National IS Labour!

Below is Nats ‘supposedly’ standing up for you & me and yet, supporting the very essence of three waters reforms-setting up of a new crown entity to tackle water standards., as per the ‘Sustainable development goals 2030 guidelines’.

This regulator will be the death knell of any industry – agriculture, construction, transportation because you know what’s coming next right? Unworkable water standards…💦💦

#bekindbeblind

2. We fully support Taumata Arowai, the new water regulator. New Zealand has never had a body to both set and – importantly – enforce drinking water standards. We believe this will be a game-changer and a very important organisation going forward.

3. We believe there are a range of options and actions available when councils fall short of the standards Taumata Arowai sets, such as:– Co-investment and joint funding partnerships between central government and local councils to fix specific water infrastructure challenges.

May be an image of outdoors and text that says "Drinking water Wastewater Stormwater"

An open letter to New Zealand Mayors from National Party Spokesperson for Local Government, Christopher Luxon.

Dear Mayors, Three Waters Reforms: National’s position on the water entity model. I am writing to set out the position National is taking on the Three Waters Reforms and the reasons we do not support the proposed model of four water entities, in light of developments since I last wrote to you on 12 July and spoke at the LGNZ Conference on 16 July. It is clear that only a small number of your councils have explicitly supported the proposals, while the vast majority of you remain either opposed or uncommitted. National supports the calls many of you have made for the Government to halt the process, in order for you to have the opportunity to digest the detail of the proposals and properly consult your communities. We believe the Government’s consultation timeframe is poor and unreasonable, particularly in light of the missing detail and information that several of your councils are still requesting. National opposes the water entities model for several key reasons:

-We believe the touted scale benefits as well as the financial assumptions and cost savings are unclear and have not been properly explained.-We are concerned that ratepayers will end up cross-subsidising neighbouring communities.-Our greatest concern is that the entity model will in effect be a power grab that will remove local control from communities. We are concerned by the convoluted structure of the proposed water entities and the distance this structure will create between decision- makers and the ratepayers to whom they are accountable. We fail to see how accessibility, accountability and democracy will be enhanced by the addition of several layers of representation, governance and management in the new model. We view the entity model as reflecting a continuation of the Labour Government’s desire for greater centralisation and a shift of decision-making away from communities.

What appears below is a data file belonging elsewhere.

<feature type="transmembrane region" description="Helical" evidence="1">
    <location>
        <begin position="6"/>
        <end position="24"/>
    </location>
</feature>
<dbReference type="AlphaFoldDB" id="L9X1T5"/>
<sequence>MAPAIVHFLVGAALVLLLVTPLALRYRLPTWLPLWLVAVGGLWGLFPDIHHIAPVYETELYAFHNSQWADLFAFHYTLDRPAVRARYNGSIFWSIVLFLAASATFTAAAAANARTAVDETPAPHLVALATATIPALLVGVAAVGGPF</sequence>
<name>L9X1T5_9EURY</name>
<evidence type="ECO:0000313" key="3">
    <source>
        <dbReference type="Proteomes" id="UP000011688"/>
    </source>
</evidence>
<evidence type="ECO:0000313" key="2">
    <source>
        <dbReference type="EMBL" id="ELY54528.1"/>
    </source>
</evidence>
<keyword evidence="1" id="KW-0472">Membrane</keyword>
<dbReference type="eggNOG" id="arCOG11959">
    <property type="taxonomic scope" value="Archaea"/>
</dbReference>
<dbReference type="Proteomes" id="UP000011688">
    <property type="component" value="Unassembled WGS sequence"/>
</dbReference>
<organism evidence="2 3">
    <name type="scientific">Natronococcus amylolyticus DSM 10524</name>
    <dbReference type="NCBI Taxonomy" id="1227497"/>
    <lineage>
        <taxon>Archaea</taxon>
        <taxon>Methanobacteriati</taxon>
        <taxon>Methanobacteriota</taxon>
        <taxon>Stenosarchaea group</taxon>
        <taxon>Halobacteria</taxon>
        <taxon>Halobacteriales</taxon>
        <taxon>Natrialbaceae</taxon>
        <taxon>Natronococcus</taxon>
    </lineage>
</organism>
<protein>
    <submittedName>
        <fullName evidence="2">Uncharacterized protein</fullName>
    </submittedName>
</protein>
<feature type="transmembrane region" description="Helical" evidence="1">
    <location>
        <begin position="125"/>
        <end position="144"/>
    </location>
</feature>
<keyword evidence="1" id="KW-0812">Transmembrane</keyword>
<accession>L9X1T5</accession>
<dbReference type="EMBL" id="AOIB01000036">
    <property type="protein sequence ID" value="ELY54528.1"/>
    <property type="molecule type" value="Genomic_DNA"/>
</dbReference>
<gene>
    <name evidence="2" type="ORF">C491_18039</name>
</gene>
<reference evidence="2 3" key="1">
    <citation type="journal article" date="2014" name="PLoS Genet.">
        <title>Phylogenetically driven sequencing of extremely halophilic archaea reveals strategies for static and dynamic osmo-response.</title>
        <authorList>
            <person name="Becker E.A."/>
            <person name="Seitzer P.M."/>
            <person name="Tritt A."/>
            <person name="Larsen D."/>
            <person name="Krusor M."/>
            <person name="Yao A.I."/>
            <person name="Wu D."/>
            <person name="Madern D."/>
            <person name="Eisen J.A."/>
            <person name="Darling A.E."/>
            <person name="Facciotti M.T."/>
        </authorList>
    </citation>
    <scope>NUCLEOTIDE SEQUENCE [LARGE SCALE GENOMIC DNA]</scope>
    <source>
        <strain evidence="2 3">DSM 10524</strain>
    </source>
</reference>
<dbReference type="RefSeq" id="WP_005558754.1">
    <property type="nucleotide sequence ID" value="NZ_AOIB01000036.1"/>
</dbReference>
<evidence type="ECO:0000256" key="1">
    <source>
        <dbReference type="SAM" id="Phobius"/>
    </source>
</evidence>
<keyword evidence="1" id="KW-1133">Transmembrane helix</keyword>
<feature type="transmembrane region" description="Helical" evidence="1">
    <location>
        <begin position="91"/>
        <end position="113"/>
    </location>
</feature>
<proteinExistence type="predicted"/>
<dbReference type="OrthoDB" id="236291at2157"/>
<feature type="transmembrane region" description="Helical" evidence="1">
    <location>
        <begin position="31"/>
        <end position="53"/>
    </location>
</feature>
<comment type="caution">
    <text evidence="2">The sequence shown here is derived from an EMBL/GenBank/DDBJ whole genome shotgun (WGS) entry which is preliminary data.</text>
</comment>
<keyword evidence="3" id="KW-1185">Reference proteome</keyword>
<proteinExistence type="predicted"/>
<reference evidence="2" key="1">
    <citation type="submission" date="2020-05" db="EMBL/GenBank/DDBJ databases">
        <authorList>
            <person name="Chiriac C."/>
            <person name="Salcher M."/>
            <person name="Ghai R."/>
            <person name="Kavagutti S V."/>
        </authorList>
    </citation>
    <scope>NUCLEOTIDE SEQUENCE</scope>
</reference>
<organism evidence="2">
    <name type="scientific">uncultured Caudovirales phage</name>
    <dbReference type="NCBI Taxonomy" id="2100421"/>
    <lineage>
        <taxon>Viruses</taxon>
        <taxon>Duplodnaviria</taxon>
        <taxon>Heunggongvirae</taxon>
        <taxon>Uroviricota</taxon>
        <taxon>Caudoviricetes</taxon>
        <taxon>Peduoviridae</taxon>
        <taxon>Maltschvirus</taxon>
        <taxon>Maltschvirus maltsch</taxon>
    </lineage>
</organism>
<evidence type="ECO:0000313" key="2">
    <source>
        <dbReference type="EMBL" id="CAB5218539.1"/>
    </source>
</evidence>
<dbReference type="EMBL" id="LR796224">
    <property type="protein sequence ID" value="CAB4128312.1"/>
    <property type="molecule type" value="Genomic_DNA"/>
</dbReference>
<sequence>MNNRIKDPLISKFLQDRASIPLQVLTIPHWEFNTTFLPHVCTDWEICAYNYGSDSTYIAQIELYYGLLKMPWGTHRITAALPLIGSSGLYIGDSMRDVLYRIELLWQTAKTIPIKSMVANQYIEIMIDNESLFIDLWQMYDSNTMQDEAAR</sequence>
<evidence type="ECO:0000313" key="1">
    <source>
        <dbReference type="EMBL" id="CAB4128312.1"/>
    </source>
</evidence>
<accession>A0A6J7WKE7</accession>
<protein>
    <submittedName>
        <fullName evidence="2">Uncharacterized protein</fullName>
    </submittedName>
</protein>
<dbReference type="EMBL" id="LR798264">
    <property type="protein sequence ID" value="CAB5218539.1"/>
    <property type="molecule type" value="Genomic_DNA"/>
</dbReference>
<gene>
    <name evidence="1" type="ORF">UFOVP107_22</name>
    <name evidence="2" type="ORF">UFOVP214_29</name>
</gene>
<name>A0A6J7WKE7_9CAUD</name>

National’s approach:

1. We do agree with the Government that there are some improvements needed in our water management, but the problems are not uniform across the country – some councils manage their water services extremely well. A one-size-fits-all solution is therefore inherently unfair. For example, while the Government has estimated a $185 billion cost over the next 30 years, after the Havelock North water contamination, the Hastings district spent only around $80 million to upgrade its water infrastructure.

2. We fully support Taumata Arowai, the new water regulator. New Zealand has never had a body to both set and – importantly – enforce drinking water standards. We believe this will be a game-changer and a very important organisation going forward.

3. We believe there are a range of options and actions available when councils fall short of the standards Taumata Arowai sets, such as:– Co-investment and joint funding partnerships between central government and local councils to fix specific water infrastructure challenges. This could be through the creation of a National Infrastructure Bank as National proposed at the 2020 election, or as happens today through well-established funding mechanisms for transport projects, for example.– Some councils may choose to collaborate with other neighbouring councils to pool their water management resources and capabilities, and others (as they already do today) may contract high-performing councils with good water management practice to manage their assets for them.

I hope this letter provides you with a good understanding of why National is opposing the Three Waters Reforms. I am always happy to have a discussion with you about our position on the reforms or any other matters relating to my role as National’s Local Government spokesperson, so please feel welcome to contact me at any time.

Yours faithfully Christopher Luxon

National Party Spokesperson for Local Government

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